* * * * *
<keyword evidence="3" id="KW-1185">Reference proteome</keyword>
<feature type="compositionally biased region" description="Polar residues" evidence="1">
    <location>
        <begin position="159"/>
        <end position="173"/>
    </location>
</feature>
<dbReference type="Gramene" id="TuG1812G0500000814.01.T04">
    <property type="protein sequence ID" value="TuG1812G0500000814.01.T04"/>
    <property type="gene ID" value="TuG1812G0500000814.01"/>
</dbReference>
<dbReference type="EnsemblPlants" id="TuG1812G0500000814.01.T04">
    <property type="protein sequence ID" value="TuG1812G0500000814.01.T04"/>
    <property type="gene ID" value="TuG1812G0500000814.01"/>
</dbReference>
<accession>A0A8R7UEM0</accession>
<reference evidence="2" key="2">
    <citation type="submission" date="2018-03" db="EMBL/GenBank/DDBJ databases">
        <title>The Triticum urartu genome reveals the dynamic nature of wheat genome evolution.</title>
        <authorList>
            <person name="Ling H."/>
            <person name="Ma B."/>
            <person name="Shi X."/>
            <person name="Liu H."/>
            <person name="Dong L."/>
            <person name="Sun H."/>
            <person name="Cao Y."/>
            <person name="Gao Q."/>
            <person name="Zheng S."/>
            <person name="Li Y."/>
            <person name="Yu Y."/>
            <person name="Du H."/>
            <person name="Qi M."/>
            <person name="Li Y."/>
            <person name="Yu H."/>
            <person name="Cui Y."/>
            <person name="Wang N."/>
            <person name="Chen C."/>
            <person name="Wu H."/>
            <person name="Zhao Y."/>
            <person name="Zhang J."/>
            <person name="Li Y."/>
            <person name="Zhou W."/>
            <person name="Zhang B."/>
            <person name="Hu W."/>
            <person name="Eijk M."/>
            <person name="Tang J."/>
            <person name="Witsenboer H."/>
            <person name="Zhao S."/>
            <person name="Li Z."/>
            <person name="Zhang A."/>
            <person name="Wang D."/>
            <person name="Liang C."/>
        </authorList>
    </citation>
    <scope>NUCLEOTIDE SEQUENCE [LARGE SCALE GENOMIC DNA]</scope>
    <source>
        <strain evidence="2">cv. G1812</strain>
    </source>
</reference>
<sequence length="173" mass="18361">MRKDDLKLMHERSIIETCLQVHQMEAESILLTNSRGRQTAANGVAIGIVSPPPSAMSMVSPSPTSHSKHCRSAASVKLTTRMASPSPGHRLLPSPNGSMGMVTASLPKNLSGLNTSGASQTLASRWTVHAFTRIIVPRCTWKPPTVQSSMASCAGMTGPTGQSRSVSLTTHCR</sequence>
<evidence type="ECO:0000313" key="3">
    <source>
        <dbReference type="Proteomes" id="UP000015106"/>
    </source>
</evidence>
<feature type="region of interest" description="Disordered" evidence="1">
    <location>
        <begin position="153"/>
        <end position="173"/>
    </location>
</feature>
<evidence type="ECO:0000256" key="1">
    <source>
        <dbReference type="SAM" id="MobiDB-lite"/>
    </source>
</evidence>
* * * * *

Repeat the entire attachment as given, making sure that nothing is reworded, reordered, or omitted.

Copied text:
<keyword evidence="3" id="KW-1185">Reference proteome</keyword>
<feature type="compositionally biased region" description="Polar residues" evidence="1">
    <location>
        <begin position="159"/>
        <end position="173"/>
    </location>
</feature>
<dbReference type="Gramene" id="TuG1812G0500000814.01.T04">
    <property type="protein sequence ID" value="TuG1812G0500000814.01.T04"/>
    <property type="gene ID" value="TuG1812G0500000814.01"/>
</dbReference>
<dbReference type="EnsemblPlants" id="TuG1812G0500000814.01.T04">
    <property type="protein sequence ID" value="TuG1812G0500000814.01.T04"/>
    <property type="gene ID" value="TuG1812G0500000814.01"/>
</dbReference>
<accession>A0A8R7UEM0</accession>
<reference evidence="2" key="2">
    <citation type="submission" date="2018-03" db="EMBL/GenBank/DDBJ databases">
        <title>The Triticum urartu genome reveals the dynamic nature of wheat genome evolution.</title>
        <authorList>
            <person name="Ling H."/>
            <person name="Ma B."/>
            <person name="Shi X."/>
            <person name="Liu H."/>
            <person name="Dong L."/>
            <person name="Sun H."/>
            <person name="Cao Y."/>
            <person name="Gao Q."/>
            <person name="Zheng S."/>
            <person name="Li Y."/>
            <person name="Yu Y."/>
            <person name="Du H."/>
            <person name="Qi M."/>
            <person name="Li Y."/>
            <person name="Yu H."/>
            <person name="Cui Y."/>
            <person name="Wang N."/>
            <person name="Chen C."/>
            <person name="Wu H."/>
            <person name="Zhao Y."/>
            <person name="Zhang J."/>
            <person name="Li Y."/>
            <person name="Zhou W."/>
            <person name="Zhang B."/>
            <person name="Hu W."/>
            <person name="Eijk M."/>
            <person name="Tang J."/>
            <person name="Witsenboer H."/>
            <person name="Zhao S."/>
            <person name="Li Z."/>
            <person name="Zhang A."/>
            <person name="Wang D."/>
            <person name="Liang C."/>
        </authorList>
    </citation>
    <scope>NUCLEOTIDE SEQUENCE [LARGE SCALE GENOMIC DNA]</scope>
    <source>
        <strain evidence="2">cv. G1812</strain>
    </source>
</reference>
<sequence length="173" mass="18361">MRKDDLKLMHERSIIETCLQVHQMEAESILLTNSRGRQTAANGVAIGIVSPPPSAMSMVSPSPTSHSKHCRSAASVKLTTRMASPSPGHRLLPSPNGSMGMVTASLPKNLSGLNTSGASQTLASRWTVHAFTRIIVPRCTWKPPTVQSSMASCAGMTGPTGQSRSVSLTTHCR</sequence>
<evidence type="ECO:0000313" key="3">
    <source>
        <dbReference type="Proteomes" id="UP000015106"/>
    </source>
</evidence>
<feature type="region of interest" description="Disordered" evidence="1">
    <location>
        <begin position="153"/>
        <end position="173"/>
    </location>
</feature>
<evidence type="ECO:0000256" key="1">
    <source>
        <dbReference type="SAM" id="MobiDB-lite"/>
    </source>
</evidence>